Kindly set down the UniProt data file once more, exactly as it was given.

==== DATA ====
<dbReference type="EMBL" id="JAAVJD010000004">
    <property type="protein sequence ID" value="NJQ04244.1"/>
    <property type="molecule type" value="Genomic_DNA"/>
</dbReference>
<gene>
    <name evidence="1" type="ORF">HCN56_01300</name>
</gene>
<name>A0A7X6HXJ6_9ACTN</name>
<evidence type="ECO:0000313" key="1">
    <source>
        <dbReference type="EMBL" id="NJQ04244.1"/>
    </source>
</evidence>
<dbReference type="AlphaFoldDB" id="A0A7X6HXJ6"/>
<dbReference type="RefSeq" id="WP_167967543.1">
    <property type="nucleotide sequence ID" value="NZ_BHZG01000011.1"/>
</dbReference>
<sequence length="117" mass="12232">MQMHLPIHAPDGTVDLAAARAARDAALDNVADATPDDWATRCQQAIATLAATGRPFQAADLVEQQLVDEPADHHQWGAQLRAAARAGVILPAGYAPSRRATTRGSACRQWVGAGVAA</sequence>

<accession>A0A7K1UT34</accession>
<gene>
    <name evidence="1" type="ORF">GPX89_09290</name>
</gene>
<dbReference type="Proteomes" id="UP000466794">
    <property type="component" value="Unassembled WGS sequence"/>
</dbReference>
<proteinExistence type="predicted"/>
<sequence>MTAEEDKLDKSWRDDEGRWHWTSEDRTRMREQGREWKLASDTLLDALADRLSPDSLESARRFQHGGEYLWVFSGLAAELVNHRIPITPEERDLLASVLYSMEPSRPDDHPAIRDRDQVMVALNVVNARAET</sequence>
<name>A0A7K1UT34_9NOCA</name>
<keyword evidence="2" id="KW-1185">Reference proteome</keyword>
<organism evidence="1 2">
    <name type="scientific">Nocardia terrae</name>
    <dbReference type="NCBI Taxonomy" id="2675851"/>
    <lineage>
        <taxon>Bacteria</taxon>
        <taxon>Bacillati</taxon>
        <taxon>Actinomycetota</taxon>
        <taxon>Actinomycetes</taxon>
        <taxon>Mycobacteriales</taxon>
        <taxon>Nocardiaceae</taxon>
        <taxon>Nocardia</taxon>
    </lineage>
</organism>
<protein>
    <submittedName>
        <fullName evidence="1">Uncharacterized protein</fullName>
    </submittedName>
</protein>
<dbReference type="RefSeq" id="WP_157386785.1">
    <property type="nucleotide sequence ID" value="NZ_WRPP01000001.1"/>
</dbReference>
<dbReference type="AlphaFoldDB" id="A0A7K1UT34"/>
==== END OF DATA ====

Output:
<dbReference type="EMBL" id="JAAVJD010000004">
    <property type="protein sequence ID" value="NJQ04244.1"/>
    <property type="molecule type" value="Genomic_DNA"/>
</dbReference>
<gene>
    <name evidence="1" type="ORF">HCN56_01300</name>
</gene>
<name>A0A7X6HXJ6_9ACTN</name>
<evidence type="ECO:0000313" key="1">
    <source>
        <dbReference type="EMBL" id="NJQ04244.1"/>
    </source>
</evidence>
<dbReference type="AlphaFoldDB" id="A0A7X6HXJ6"/>
<dbReference type="RefSeq" id="WP_167967543.1">
    <property type="nucleotide sequence ID" value="NZ_BHZG01000011.1"/>
</dbReference>
<sequence length="117" mass="12232">MQMHLPIHAPDGTVDLAAARAARDAALDNVADATPDDWATRCQQAIATLAATGRPFQAADLVEQQLVDEPADHHQWGAQLRAAARAGVILPAGYAPSRRATTRGSACRQWVGAGVAA</sequence>

<accession>A0A7K1UT34</accession>
<gene>
    <name evidence="1" type="ORF">GPX89_09290</name>
</gene>
<dbReference type="Proteomes" id="UP000466794">
    <property type="component" value="Unassembled WGS sequence"/>
</dbReference>
<proteinExistence type="predicted"/>
<sequence>MTAEEDKLDKSWRDDEGRWHWTSEDRTRMREQGREWKLASDTLLDALADRLSPDSLESARRFQHGGEYLWVFSGLAAELVNHRIPITPEERDLLASVLYSMEPSRPDDHPAIRDRDQVMVALNVVNARAET</sequence>
<name>A0A7K1UT34_9NOCA</name>
<keyword evidence="2" id="KW-1185">Reference proteome</keyword>
<organism evidence="1 2">
    <name type="scientific">Nocardia terrae</name>
    <dbReference type="NCBI Taxonomy" id="2675851"/>
    <lineage>
        <taxon>Bacteria</taxon>
        <taxon>Bacillati</taxon>
        <taxon>Actinomycetota</taxon>
        <taxon>Actinomycetes</taxon>
        <taxon>Mycobacteriales</taxon>
        <taxon>Nocardiaceae</taxon>
        <taxon>Nocardia</taxon>
    </lineage>
</organism>
<protein>
    <submittedName>
        <fullName evidence="1">Uncharacterized protein</fullName>
    </submittedName>
</protein>
<dbReference type="RefSeq" id="WP_157386785.1">
    <property type="nucleotide sequence ID" value="NZ_WRPP01000001.1"/>
</dbReference>
<dbReference type="AlphaFoldDB" id="A0A7K1UT34"/>